Math and drawing: two approaches

What does math have to do with drawing? A lot, actually. In today's post, I thought I'd highlight two different approaches to drawing. These are time-honored methods that I've encountered in many books and art classes. They overlap, and I don't think one is necessarily superior to the other.

The first approach is taught by the instructor in my Saturday life session. He urges artists to start their drawing with straight lines, not curves. Part of his approach partakes of geometry. He emphasizes plumb lines to line things up, and he urges us to check angles and proportions constantly. And part of his approach reminds me of derivatives in calculus. To describe a curve, he suggests drawing the tangent to it in several spots, then gradually refining each tangent until the series of angled lines becomes a smooth curve. He discourages any shading until the basic contours are right. In this approach, you draw from the outside in.

Here's an example of one drawing I did with him on Saturday. You can still see some of the construction lines I used at the start. This was a short pose; I don't remember whether it was 5 or 10 minutes, but it was no more than that.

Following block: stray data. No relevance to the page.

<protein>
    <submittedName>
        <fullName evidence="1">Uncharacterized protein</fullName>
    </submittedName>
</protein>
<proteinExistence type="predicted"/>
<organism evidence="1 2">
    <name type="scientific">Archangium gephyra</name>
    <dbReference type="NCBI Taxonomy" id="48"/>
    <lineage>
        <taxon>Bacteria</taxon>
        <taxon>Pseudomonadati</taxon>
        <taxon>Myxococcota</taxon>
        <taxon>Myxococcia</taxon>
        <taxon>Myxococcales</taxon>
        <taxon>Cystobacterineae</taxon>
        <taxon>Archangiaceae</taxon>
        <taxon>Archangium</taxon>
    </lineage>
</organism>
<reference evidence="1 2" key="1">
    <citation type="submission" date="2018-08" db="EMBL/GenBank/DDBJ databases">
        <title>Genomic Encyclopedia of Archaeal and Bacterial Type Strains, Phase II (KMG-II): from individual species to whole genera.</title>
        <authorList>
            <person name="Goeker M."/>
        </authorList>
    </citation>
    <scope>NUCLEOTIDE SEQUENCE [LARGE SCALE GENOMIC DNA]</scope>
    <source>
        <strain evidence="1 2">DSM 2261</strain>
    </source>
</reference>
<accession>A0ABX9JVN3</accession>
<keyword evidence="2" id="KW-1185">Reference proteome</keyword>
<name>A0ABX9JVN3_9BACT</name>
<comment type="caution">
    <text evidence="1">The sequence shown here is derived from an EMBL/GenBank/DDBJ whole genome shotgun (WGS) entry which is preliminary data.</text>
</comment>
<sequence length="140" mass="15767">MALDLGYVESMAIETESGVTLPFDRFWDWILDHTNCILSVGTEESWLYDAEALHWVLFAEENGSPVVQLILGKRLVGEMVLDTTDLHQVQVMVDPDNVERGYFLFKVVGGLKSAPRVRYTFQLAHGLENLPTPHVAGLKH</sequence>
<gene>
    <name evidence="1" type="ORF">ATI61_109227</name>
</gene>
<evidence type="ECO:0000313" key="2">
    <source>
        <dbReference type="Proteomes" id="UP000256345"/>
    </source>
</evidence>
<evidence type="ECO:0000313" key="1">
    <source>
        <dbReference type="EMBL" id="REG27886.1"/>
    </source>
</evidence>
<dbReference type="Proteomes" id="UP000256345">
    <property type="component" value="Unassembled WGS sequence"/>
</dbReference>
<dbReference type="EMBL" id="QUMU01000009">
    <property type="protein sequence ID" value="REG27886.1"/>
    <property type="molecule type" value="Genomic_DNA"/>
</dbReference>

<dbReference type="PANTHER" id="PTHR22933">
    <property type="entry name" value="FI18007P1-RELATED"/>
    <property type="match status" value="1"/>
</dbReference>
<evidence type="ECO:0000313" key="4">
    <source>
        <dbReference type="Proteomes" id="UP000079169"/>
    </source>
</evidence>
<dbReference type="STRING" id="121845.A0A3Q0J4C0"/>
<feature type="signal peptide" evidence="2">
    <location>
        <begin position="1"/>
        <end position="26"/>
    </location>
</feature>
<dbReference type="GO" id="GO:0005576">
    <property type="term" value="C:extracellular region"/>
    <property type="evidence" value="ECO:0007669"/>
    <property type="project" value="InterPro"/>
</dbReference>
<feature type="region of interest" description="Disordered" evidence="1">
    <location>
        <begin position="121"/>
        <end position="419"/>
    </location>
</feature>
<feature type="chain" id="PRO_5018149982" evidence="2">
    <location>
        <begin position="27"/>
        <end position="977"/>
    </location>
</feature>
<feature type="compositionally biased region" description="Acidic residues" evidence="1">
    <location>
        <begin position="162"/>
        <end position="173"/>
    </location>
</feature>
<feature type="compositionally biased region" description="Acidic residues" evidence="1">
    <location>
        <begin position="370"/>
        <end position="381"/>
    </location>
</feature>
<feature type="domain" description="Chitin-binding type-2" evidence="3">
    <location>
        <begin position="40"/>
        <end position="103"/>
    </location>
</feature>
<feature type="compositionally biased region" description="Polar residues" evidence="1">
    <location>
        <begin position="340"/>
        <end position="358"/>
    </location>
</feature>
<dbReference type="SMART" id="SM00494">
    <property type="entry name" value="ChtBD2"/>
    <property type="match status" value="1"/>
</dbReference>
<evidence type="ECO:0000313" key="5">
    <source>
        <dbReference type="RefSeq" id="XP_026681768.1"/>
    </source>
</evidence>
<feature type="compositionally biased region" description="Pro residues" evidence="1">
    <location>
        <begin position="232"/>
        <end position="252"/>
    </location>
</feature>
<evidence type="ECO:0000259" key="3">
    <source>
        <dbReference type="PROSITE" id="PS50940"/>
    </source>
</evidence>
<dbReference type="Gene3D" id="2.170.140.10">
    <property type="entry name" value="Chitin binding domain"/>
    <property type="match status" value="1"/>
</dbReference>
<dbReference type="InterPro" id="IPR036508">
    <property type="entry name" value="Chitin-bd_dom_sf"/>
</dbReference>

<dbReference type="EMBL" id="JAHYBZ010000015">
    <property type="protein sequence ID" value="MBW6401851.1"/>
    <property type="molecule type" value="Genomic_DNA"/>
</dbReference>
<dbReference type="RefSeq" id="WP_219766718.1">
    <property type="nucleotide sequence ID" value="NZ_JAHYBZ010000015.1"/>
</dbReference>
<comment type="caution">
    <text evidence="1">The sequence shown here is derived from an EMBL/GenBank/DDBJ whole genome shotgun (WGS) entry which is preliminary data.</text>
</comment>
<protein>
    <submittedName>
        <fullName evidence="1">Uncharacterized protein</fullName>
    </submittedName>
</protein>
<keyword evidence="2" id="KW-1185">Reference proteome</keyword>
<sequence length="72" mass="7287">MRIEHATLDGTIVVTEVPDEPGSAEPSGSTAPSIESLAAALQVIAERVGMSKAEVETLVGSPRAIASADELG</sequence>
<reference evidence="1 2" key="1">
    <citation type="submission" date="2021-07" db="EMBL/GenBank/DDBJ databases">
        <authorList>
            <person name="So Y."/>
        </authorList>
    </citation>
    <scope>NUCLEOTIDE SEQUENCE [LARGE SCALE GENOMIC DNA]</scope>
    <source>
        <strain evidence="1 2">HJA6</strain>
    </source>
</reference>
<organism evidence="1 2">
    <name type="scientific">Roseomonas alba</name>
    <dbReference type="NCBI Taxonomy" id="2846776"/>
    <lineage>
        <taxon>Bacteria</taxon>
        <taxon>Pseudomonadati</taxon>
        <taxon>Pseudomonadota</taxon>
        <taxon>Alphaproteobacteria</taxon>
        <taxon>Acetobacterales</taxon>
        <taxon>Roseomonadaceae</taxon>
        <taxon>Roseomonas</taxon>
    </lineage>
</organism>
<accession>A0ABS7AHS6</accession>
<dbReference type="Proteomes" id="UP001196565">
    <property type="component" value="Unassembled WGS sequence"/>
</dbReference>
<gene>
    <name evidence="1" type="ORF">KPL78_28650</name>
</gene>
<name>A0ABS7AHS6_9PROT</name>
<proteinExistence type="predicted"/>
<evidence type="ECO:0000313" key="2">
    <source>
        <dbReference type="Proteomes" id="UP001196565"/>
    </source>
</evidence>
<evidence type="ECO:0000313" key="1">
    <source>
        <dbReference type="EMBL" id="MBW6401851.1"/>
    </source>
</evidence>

Geoff Watson, "Figure sketch using lines," charcoal on paper, 12" x 16," 2018.

Geoff Watson, "Figure sketch using lines," charcoal on paper, 12" x 16," 2018.

The instructor at my Friday life session emphasizes a different approach. She urges us to mass shapes in without drawing contour lines at the outset. She wants light and shadow from the start. She encourages us to draw gesture lines with curves, not straight lines. She wants us to draw and paint from the inside out, not the outside in. Charles Sovek, in his fantastic book "Oil Painting - Develop Your Natural Ability," urges the same approach. This reminds me a bit of integration in calculus, in which you find the mass or volume under a curve. Or of the pretty curvy graphs you make in trig. OK, the connection to math may be more tenuous here, but I hope you get the picture (so to speak).

Here's an example of this more curvy, intuitive approach. This was a VERY quick gesture sketch -- 1 or 2 minutes, tops. So it's not really a fair comparison to the "linear" sketch above, which was a 5- or even 10-minute drawing. But I hope you get the idea.

 Geoff Watson, "Figure sketch using mass," charcoal on paper, 12" x 16," 2018.

Geoff Watson, "Figure sketch using mass," charcoal on paper, 12" x 16," 2018.